2019 USQLS Championship Mooting Tournament

USQLS Moot Comp.jpg

Welcome to the 2019 USQLS Championship Mooting Tournament 

The USQLS Championship Moot is a prestigious event with a prize pool of over $2000.

The Grand Final is held in the Toowoomba District Court with a Supreme Court Justice presiding. Entry is free to all Members of the USQLS and to all students currently enrolled in Moot Court Bench (LAW3466). Non members are required to pay a $10 entry fee.

What is Mooting?

Mooting is the oral presentation of a legal issue or problem against an opposing counsel and before a judge. It is perhaps the closest experience that a student can have whilst at university to appearing in court.

What it isn’t

Sometimes it is mistaken for a mock trial, but mooting differs as it assumes that the evidence has already been tested and focuses on practising speech and the ability to argue the question of law, whereas mock trials exist to ‘test the evidence’ and establish the case’s facts before presenting them in a real court of law.

Why should I get involved in mooting?

The legal profession is an increasingly difficult one to enter, and some application forms even demand that a candidate can provide evidence of their advocacy or mooting experience.

Mooting will also help you to build confidence in public speaking, general research, and presentation skills, which are useful skills you can transfer to most careers.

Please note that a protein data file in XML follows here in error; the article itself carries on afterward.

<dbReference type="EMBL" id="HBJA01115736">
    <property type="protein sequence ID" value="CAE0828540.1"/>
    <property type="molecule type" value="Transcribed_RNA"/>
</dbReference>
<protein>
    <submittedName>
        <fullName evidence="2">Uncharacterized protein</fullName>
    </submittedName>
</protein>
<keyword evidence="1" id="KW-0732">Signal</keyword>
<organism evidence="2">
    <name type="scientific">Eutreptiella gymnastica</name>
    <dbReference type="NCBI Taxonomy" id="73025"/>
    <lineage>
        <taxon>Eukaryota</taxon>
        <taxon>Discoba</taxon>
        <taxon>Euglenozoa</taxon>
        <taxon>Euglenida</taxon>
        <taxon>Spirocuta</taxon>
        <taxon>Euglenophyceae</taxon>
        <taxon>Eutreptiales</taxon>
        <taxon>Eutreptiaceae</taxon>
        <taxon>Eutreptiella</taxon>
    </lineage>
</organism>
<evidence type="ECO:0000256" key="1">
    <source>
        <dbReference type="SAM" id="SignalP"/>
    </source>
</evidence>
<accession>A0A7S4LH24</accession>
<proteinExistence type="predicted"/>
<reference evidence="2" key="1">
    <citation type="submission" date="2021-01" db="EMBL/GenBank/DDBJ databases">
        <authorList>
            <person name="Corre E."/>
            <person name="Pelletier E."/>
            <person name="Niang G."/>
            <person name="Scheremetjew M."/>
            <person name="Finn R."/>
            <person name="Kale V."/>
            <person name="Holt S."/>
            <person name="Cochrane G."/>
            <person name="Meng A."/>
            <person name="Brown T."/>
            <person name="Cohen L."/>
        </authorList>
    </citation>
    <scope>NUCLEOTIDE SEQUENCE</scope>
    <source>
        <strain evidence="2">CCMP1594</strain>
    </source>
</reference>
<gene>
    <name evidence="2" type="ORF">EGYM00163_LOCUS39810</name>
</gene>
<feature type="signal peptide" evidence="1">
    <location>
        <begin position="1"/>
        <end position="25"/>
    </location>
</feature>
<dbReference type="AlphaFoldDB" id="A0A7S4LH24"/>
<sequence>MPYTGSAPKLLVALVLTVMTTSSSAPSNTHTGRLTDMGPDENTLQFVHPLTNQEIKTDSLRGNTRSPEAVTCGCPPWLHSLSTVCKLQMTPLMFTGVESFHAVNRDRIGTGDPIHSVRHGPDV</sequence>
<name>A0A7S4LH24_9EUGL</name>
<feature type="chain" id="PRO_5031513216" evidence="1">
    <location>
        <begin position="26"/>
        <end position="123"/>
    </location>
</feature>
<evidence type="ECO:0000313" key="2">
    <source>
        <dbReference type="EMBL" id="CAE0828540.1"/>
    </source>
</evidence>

How is mooting done?

The Problem
A typical moot problem is concerned solely with a point (or points) of law. Normally it will take the form of a case heard on appeal from a lower court with the grounds of appeal clearly stated.

The Teams
A moot usually consists of four speakers, divided into two teams, each consisting of a leading and junior counsel. One team represents the appellants, the other the respondents. Mooters may be judged individually or as a team.

The Moot Court
The moot 'court' should reflect, as far as possible, a courtroom scenario in reality. The moot is presided over by at least one judge who delivers a judgment at the end of the moot on the law and on the result of the moot itself. The presiding judge is supported by the clerk of the moot who also times the moot speeches. The two teams of mooters sit at separate tables, taking turns to stand to present their arguments to the moot court.

A moot 'speech' will normally have a time limit of between 8 and 10 minutes per competitor. So be prepared to be on your feet, either presenting your argument or answering questions about your argument, for that amount of time. For the duration of their arguments the mooters are required to maintain the appropriate courtroom manner (remembering, amongst other things, to address the court and fellow counsel in the accepted form).

Source: What is Mooting, Oxford University Press

 

Important Information

To register, click here: https://www.surveymonkey.com/r/7FNQRQG

For the 2019 USQLS Championship Mooting Tournament Rules, click here: 2019 USQLS Championship Mooting Tournament Rules.pdf (Updated February 2018)

For the 2019 USQLS Championship Mooting Tournament Question, click here: 2019 USQLS Championship Mooting Tournament Question.pdf (Updated February 2015)

 

Registration Closes: 1st April 2019

Tournament Dates:

Round 1 - Saturday 27th April 1:30 and 3pm, Toowoomba and Springfield Moot Courts.

Round 2 - Saturday 4th May 1:30 and 3pm, Toowoomba and Springfield Moot Courts.

Quarter Final (Top 8 Teams) - Saturday 18th May 1:30 and 3pm, Toowoomba and Springfield Moot Courts.

Semi Final (Top 4 Teams) - Saturday 25th May 6:30pm, Toowoomba and Springfield Moot Courts.

Grand Final - Wednesday 5th June 6pm, Toowoomba Court House.

Updates:

Please note, the 2019 USQLS Championship Mooting Tournament question, rules, dates and times may be subject to change and in such an event all those who have registered will be notified.

All enquiries to Competitions Director, Chelsea Keirsnowski: comps.usqls@gmail.com